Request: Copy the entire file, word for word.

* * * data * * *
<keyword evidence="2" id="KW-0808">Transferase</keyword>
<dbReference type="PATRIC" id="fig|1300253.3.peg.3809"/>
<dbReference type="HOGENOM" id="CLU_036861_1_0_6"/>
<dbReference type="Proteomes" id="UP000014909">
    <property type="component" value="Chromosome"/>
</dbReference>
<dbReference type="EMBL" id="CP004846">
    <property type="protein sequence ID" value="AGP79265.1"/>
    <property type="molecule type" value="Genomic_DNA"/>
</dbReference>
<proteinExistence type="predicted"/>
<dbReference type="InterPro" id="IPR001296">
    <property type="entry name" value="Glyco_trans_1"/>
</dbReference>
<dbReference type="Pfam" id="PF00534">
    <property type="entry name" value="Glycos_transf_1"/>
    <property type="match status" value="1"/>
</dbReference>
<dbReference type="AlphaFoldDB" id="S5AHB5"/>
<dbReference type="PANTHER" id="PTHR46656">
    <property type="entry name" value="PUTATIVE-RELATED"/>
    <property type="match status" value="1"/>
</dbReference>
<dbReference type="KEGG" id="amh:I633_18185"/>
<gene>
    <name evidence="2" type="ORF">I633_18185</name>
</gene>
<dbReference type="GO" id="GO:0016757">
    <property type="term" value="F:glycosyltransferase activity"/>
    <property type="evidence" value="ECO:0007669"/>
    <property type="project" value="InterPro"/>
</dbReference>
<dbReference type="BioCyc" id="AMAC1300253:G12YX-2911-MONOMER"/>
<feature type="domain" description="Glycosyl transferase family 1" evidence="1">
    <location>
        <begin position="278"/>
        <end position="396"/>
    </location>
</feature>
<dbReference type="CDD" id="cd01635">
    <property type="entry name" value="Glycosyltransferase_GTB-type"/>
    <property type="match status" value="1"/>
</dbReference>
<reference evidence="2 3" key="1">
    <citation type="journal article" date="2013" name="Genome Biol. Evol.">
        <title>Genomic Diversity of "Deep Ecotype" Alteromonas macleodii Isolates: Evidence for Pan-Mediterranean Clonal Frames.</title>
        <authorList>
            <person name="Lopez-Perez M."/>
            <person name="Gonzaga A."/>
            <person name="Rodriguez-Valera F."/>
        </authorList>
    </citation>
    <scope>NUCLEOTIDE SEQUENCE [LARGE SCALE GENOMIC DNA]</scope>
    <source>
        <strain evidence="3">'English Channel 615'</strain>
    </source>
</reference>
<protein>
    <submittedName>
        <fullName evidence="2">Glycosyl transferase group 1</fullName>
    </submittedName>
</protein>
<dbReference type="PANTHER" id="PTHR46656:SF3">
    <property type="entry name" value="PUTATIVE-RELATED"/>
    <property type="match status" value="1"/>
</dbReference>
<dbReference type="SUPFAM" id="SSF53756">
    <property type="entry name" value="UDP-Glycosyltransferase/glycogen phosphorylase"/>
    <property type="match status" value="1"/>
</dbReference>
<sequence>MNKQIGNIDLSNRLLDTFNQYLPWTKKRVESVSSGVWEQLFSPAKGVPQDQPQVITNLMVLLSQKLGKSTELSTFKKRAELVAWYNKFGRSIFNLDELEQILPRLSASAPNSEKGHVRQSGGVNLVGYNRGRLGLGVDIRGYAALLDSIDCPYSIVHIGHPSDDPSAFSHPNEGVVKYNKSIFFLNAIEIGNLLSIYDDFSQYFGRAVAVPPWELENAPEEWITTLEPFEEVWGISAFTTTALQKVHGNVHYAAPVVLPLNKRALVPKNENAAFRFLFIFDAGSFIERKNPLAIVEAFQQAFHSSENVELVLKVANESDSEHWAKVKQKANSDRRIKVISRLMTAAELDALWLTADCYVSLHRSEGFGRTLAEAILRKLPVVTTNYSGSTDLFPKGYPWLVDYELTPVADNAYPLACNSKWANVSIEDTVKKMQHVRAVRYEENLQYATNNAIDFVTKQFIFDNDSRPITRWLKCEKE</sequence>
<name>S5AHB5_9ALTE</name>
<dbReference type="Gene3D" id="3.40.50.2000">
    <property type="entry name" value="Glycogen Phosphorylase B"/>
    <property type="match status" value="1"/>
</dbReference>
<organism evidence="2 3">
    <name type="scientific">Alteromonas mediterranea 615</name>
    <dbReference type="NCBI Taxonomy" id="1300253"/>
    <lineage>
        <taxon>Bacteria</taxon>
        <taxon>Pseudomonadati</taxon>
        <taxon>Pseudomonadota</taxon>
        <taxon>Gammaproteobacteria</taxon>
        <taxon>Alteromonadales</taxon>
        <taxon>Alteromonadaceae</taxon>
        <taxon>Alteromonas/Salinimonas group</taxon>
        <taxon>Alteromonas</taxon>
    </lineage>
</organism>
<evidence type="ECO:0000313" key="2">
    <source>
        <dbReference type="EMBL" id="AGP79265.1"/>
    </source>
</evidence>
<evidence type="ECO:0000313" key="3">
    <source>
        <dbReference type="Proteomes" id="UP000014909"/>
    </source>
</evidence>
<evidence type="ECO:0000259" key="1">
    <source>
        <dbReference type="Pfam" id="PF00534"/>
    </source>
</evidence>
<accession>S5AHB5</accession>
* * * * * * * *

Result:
<keyword evidence="2" id="KW-0808">Transferase</keyword>
<dbReference type="PATRIC" id="fig|1300253.3.peg.3809"/>
<dbReference type="HOGENOM" id="CLU_036861_1_0_6"/>
<dbReference type="Proteomes" id="UP000014909">
    <property type="component" value="Chromosome"/>
</dbReference>
<dbReference type="EMBL" id="CP004846">
    <property type="protein sequence ID" value="AGP79265.1"/>
    <property type="molecule type" value="Genomic_DNA"/>
</dbReference>
<proteinExistence type="predicted"/>
<dbReference type="InterPro" id="IPR001296">
    <property type="entry name" value="Glyco_trans_1"/>
</dbReference>
<dbReference type="Pfam" id="PF00534">
    <property type="entry name" value="Glycos_transf_1"/>
    <property type="match status" value="1"/>
</dbReference>
<dbReference type="AlphaFoldDB" id="S5AHB5"/>
<dbReference type="PANTHER" id="PTHR46656">
    <property type="entry name" value="PUTATIVE-RELATED"/>
    <property type="match status" value="1"/>
</dbReference>
<dbReference type="KEGG" id="amh:I633_18185"/>
<gene>
    <name evidence="2" type="ORF">I633_18185</name>
</gene>
<dbReference type="GO" id="GO:0016757">
    <property type="term" value="F:glycosyltransferase activity"/>
    <property type="evidence" value="ECO:0007669"/>
    <property type="project" value="InterPro"/>
</dbReference>
<dbReference type="BioCyc" id="AMAC1300253:G12YX-2911-MONOMER"/>
<feature type="domain" description="Glycosyl transferase family 1" evidence="1">
    <location>
        <begin position="278"/>
        <end position="396"/>
    </location>
</feature>
<dbReference type="CDD" id="cd01635">
    <property type="entry name" value="Glycosyltransferase_GTB-type"/>
    <property type="match status" value="1"/>
</dbReference>
<reference evidence="2 3" key="1">
    <citation type="journal article" date="2013" name="Genome Biol. Evol.">
        <title>Genomic Diversity of "Deep Ecotype" Alteromonas macleodii Isolates: Evidence for Pan-Mediterranean Clonal Frames.</title>
        <authorList>
            <person name="Lopez-Perez M."/>
            <person name="Gonzaga A."/>
            <person name="Rodriguez-Valera F."/>
        </authorList>
    </citation>
    <scope>NUCLEOTIDE SEQUENCE [LARGE SCALE GENOMIC DNA]</scope>
    <source>
        <strain evidence="3">'English Channel 615'</strain>
    </source>
</reference>
<protein>
    <submittedName>
        <fullName evidence="2">Glycosyl transferase group 1</fullName>
    </submittedName>
</protein>
<dbReference type="PANTHER" id="PTHR46656:SF3">
    <property type="entry name" value="PUTATIVE-RELATED"/>
    <property type="match status" value="1"/>
</dbReference>
<dbReference type="SUPFAM" id="SSF53756">
    <property type="entry name" value="UDP-Glycosyltransferase/glycogen phosphorylase"/>
    <property type="match status" value="1"/>
</dbReference>
<sequence>MNKQIGNIDLSNRLLDTFNQYLPWTKKRVESVSSGVWEQLFSPAKGVPQDQPQVITNLMVLLSQKLGKSTELSTFKKRAELVAWYNKFGRSIFNLDELEQILPRLSASAPNSEKGHVRQSGGVNLVGYNRGRLGLGVDIRGYAALLDSIDCPYSIVHIGHPSDDPSAFSHPNEGVVKYNKSIFFLNAIEIGNLLSIYDDFSQYFGRAVAVPPWELENAPEEWITTLEPFEEVWGISAFTTTALQKVHGNVHYAAPVVLPLNKRALVPKNENAAFRFLFIFDAGSFIERKNPLAIVEAFQQAFHSSENVELVLKVANESDSEHWAKVKQKANSDRRIKVISRLMTAAELDALWLTADCYVSLHRSEGFGRTLAEAILRKLPVVTTNYSGSTDLFPKGYPWLVDYELTPVADNAYPLACNSKWANVSIEDTVKKMQHVRAVRYEENLQYATNNAIDFVTKQFIFDNDSRPITRWLKCEKE</sequence>
<name>S5AHB5_9ALTE</name>
<dbReference type="Gene3D" id="3.40.50.2000">
    <property type="entry name" value="Glycogen Phosphorylase B"/>
    <property type="match status" value="1"/>
</dbReference>
<organism evidence="2 3">
    <name type="scientific">Alteromonas mediterranea 615</name>
    <dbReference type="NCBI Taxonomy" id="1300253"/>
    <lineage>
        <taxon>Bacteria</taxon>
        <taxon>Pseudomonadati</taxon>
        <taxon>Pseudomonadota</taxon>
        <taxon>Gammaproteobacteria</taxon>
        <taxon>Alteromonadales</taxon>
        <taxon>Alteromonadaceae</taxon>
        <taxon>Alteromonas/Salinimonas group</taxon>
        <taxon>Alteromonas</taxon>
    </lineage>
</organism>
<evidence type="ECO:0000313" key="2">
    <source>
        <dbReference type="EMBL" id="AGP79265.1"/>
    </source>
</evidence>
<evidence type="ECO:0000313" key="3">
    <source>
        <dbReference type="Proteomes" id="UP000014909"/>
    </source>
</evidence>
<evidence type="ECO:0000259" key="1">
    <source>
        <dbReference type="Pfam" id="PF00534"/>
    </source>
</evidence>
<accession>S5AHB5</accession>